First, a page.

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Published on October 11th, 2013 | by NASCAR Wire Service

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Busch Holds Off Dillon To Win Charlotte N’Wide Race

Kyle Busch, driver of the #54 Monster Energy Toyota, celebrates with the checkered flag after winning the NASCAR Nationwide Series Dollar General 300 at Charlotte Motor Speedway on October 11, 2013 in Concord, North Carolina.  Status quo.

Kyle Busch won from the Coors Light pole—as he almost always does—and the race for the NASCAR Nationwide Series championship remained excruciating tight.

Busch held off charging series leader Austin Dillon in Friday night’s Dollar General 300 at Charlotte Motor Speedway. Earlier in the day, Busch had won his ninth NNS pole of the season, and for the eighth time in nine tries this year, Busch won from the top starting spot.

The victory was the series-best 11th of the season for Busch, who won for the eighth time in the series at Charlotte and for the 62nd time in his career, extending his own series record. In Victory Lane, Busch announced that he and wife Samantha were donating all the race winnings to the Pretty in Pink Foundation to combat breast cancer.

“I didn’t think we were going to win the thing, but somehow I got to the top (of the track) and started making time and was able to get back up there (to the lead),” Busch said. “I certainly want to do this tomorrow night also (in the Sprint Cup race).”

Sam Hornish Jr. ran third and remained eight points behind Dillon in the battle for the Nationwide Series title. Hornish scored an extra point for leading most laps (76) and matched Dillon’s 43 points scored in the race.

“We had three guys fighting it out there till the end with everything we had,” Dillon said. “It was a heck of a race. I told Sam it was the best race I felt like I was a part of all year, slicing and dicing out there.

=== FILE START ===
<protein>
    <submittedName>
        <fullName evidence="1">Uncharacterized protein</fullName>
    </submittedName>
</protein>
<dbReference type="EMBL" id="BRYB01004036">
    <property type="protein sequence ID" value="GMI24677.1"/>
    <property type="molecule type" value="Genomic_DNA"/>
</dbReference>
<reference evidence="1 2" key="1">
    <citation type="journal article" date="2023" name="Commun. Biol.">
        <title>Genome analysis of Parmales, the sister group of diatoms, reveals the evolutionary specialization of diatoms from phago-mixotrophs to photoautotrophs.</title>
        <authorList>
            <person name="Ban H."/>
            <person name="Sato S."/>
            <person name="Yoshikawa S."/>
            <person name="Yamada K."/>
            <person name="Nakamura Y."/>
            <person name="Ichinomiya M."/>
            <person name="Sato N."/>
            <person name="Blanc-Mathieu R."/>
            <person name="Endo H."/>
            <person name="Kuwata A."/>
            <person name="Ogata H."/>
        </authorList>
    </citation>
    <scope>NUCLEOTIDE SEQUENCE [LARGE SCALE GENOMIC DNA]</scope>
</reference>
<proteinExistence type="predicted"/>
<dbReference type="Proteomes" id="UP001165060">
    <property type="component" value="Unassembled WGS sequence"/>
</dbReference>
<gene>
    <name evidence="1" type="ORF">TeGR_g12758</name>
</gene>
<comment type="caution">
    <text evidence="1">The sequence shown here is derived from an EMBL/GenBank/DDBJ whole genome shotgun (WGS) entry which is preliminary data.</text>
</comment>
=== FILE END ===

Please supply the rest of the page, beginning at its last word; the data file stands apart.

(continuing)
“Man, it was so easy to miss your line out there. The track’s obviously getting some character, and it’s creating some better racing, I feel like. It was a good run for us. This isn’t one of our better tracks, and to come here and do that, I’m very happy.”

Kevin Harvick came home fourth, followed by Matt Kenseth and Justin Allgaier.

Busch, the pole winner, was first off pit road under caution for a restart on Lap 163 and held the top spot until Hornish ran him down on Lap 180. Over the course of the run, however, Hornish’s Ford began to fade, and Busch regained the top spot with a pass to the outside of Turn 2 on lap 193.

Hornish said the handling of his car loosened up as the run progressed.

“Tonight we had it turning plenty good, and as the run went on, it got freer,” Hornish said. “I’m just happy we came in here tonight, and we ran well. It’s very frustrating to be leading with 10 laps to go and pulling away from the 54 car (Busch), and to not be able to win.

“We could never get far enough ahead of the track to get our car right where we needed to be. I had to work hard just to keep the car underneath me there the last 10 laps.”

Kyle Larson restarted 10th on Lap 117 but, running the outside lane next to the wall, he diced his way through traffic and inherited the lead when Regan Smith came to pit road on Lap 141. At that point, Larson held a lead of more than four seconds, but Busch, running second, trimmed nearly three seconds off the advantage before Jeffrey Earnhardt’s blown engine caused the fifth caution on Lap 156.

Trouble with the right front tire cost Larson four spots during pit stops under yellow on Lap 157. Ultimately, the talented rookie scraped the wall in Turns 3 and 4 on lap 183 while chasing Austin Dillon during an intense battle for third.

Despite finishing 13th, Larson nevertheless made a huge impression on the eve of his first NASCAR Sprint Cup Series start in Saturday night’s Bank of America 500.

Elliott Sadler, fourth in the standings before the race, started from the rear of the field after backup car after wrecking his primary No. 11 Toyota during qualifying. Sadler charged through the field and ran as high as 14th before a bizarre wreck in Turn 1 spoiled his night.

The incident started in the tri-oval, where Reed Sorenson clipped the edge of the infield grass with his left-side tires and shot up the track into the No. 14 Camry of Eric McClure. Brian Vickers, darting to the inside to avoid the wreck, clobbered Sadler, his Joe Gibbs Racing teammate, just as Sadler was exiting pit road.

Sadler returned to the track but crashed in Turn 3 on Lap 66, ending his race in 35th place and effectively ending his run at the series championship.

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